BRAZIL RAISE AN AFRICAN LANGUAGE, YORUBA AS AN OFFICIAL LANGUAGE
The Brazilian government has given Yoruba pride of place among the languages spoken in the country.
According to the Brazilian Minister of Culture, Dr Sérgio Sá leitão, the government has introduced compulsory study of African history and the Yoruba language in primary and secondary school curricula.
The minister spoke at an event where the Institute of African Studies at the University of Sao Paulo, Brazil, presented important dignitaries, including Nigerian artists and historians, as well as culture teachers. and tradition.
According to him, the inclusion of African history and the Yoruba language in the curriculum would help bring the Brazilian African people closer to their roots and encourage understanding of the language among other important languages of Brazil except Portuguese. which is the official language.
The Minister also referred to the role played by Brazil during the arts and culture festival, FESTAC 77, held in Lagos (Nigeria) in 1977; the constant intercultural programs between Nigeria and Brazil; the annual Carnival of Arts, Music and Cultural Exhibitions featuring prominent African artists and Yoruba writers such as Yinka Shonibare, Adeyinka Olaiya and El Anatsui, among which the highly respected Yoruba writer, Professor Wande Abimbola.
Speaking at the event, Peruvian Nobel Laureate Prof. Mário Vargas Llosa also mentioned the African community in Peru where African Peruvians have settled to this day.
Vargas Llosa, who won the Nobel Prize for Literature in 2010, is known as one of Latin America’s most important novelists and essayists and one of the leading authors of his generation.
According to Vargas Llosa, the Yoruba people and their culture have helped the universe, the IFA has proven its existence in human beings from the start and the IFA is still very much alive and needs to be recognized even more than it is. is today.
According to Professor Mário Vargas, the Yoruba language should no longer be seen as an ethnic language but as a universal language living in the culture and tradition of Africans and its roots in the universe.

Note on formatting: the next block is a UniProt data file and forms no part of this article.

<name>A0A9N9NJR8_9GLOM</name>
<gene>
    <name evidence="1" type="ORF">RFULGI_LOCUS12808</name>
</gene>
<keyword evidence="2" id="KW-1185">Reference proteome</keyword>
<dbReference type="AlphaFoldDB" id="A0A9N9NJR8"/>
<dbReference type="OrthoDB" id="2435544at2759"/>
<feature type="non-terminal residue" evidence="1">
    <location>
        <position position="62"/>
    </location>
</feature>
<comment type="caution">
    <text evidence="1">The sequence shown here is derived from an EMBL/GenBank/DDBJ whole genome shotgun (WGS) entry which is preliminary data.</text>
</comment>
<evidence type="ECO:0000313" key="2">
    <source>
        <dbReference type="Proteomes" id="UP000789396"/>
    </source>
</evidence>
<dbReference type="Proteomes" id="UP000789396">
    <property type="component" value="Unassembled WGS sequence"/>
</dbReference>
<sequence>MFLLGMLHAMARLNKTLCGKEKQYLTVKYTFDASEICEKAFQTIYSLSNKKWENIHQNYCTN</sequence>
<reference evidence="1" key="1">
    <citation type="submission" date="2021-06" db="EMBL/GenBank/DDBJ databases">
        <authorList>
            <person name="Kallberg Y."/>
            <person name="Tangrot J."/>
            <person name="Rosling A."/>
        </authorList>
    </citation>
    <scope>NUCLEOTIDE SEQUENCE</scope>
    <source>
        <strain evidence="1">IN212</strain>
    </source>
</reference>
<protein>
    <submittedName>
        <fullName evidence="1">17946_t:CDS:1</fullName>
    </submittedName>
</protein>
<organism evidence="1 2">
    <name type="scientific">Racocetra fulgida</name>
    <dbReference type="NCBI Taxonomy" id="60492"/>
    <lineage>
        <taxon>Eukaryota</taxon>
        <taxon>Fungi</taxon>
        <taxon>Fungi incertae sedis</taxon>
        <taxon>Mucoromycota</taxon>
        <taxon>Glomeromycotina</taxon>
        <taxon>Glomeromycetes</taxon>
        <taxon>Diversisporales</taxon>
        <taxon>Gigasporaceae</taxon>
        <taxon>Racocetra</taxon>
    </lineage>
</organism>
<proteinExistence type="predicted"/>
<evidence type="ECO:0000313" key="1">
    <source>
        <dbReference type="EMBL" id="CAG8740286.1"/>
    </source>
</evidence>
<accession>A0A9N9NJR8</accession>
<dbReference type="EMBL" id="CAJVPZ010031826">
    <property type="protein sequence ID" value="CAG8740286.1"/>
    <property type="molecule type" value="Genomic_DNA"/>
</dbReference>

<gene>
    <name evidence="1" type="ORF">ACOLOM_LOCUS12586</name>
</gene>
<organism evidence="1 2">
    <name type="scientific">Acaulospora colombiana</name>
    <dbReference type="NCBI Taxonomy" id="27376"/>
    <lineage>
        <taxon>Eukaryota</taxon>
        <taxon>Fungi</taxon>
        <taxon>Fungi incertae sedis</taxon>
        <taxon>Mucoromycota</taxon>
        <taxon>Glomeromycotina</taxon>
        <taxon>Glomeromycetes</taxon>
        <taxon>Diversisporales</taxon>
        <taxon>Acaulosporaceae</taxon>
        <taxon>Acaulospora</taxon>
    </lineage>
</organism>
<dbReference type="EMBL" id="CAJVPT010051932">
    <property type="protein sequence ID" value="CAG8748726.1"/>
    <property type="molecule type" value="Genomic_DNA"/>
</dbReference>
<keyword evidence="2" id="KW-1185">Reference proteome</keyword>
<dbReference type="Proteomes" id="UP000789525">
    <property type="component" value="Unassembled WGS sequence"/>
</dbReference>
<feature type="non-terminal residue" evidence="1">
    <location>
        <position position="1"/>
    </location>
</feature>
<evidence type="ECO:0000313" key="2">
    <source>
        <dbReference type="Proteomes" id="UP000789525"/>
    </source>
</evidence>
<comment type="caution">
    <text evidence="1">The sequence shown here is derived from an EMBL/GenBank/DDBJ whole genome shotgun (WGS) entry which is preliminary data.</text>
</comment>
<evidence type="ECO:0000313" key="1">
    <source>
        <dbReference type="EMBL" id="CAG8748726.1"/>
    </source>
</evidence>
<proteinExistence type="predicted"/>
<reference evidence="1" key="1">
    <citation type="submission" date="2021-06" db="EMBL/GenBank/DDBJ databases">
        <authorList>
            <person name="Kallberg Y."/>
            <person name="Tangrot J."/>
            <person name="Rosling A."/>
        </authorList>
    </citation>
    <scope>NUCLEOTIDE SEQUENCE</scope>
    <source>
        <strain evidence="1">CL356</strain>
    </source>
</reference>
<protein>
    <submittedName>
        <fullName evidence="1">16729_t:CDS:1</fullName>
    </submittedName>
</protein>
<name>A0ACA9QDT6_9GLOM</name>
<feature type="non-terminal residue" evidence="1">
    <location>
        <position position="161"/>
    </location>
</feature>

Speaking in Yoruba and Portuguese, Professor Katiuscia Ribeiro of the Institute of African Studies drew attention to African philosophical practices introducing the consistent representation of Yoruba culture and religion into traditional Brazilian beliefs.
The traditional Yoruba religion has today become the most improved religious practice in Brazil after Catholic practices. Several houses of worship called “ILE ASE” have Yoruba culture, tradition and language as official, whenever services are declared open for the day. Babalawo, Iyalawo, Omo Awo and Aborisa are all common uses of the Yoruba in the practice of the Yoruba religion called Candomblé in Brazil.
Nigerian Carnival Artist, Painter and Illustrator Adeyinka Olaiya also expressed the benefits the Yoruba language would bring to Brazilian culture if fully integrated into the Brazilian educational curriculum.
According to Olaiya, living in El Salvador, Brazil, is like living in one of the western states of Nigeria, where the Yoruba are predominantly located.
He said: “Most of the cultures and traditions in evidence in Brazil are all legacies brought to the Latin American country by the majority of Yoruba families, victims of BARCO NEGREIROS, the NEGRO BOAT which forcefully brought the slaves west- Africans in Brazil. Yoruba heritage, which represents the majority of African cultural practices in Brazil, has several words in Yoruba roots. Akara, Dendê, Iyalode, Babalawo, Iyalawo and many others all come from Yoruba roots.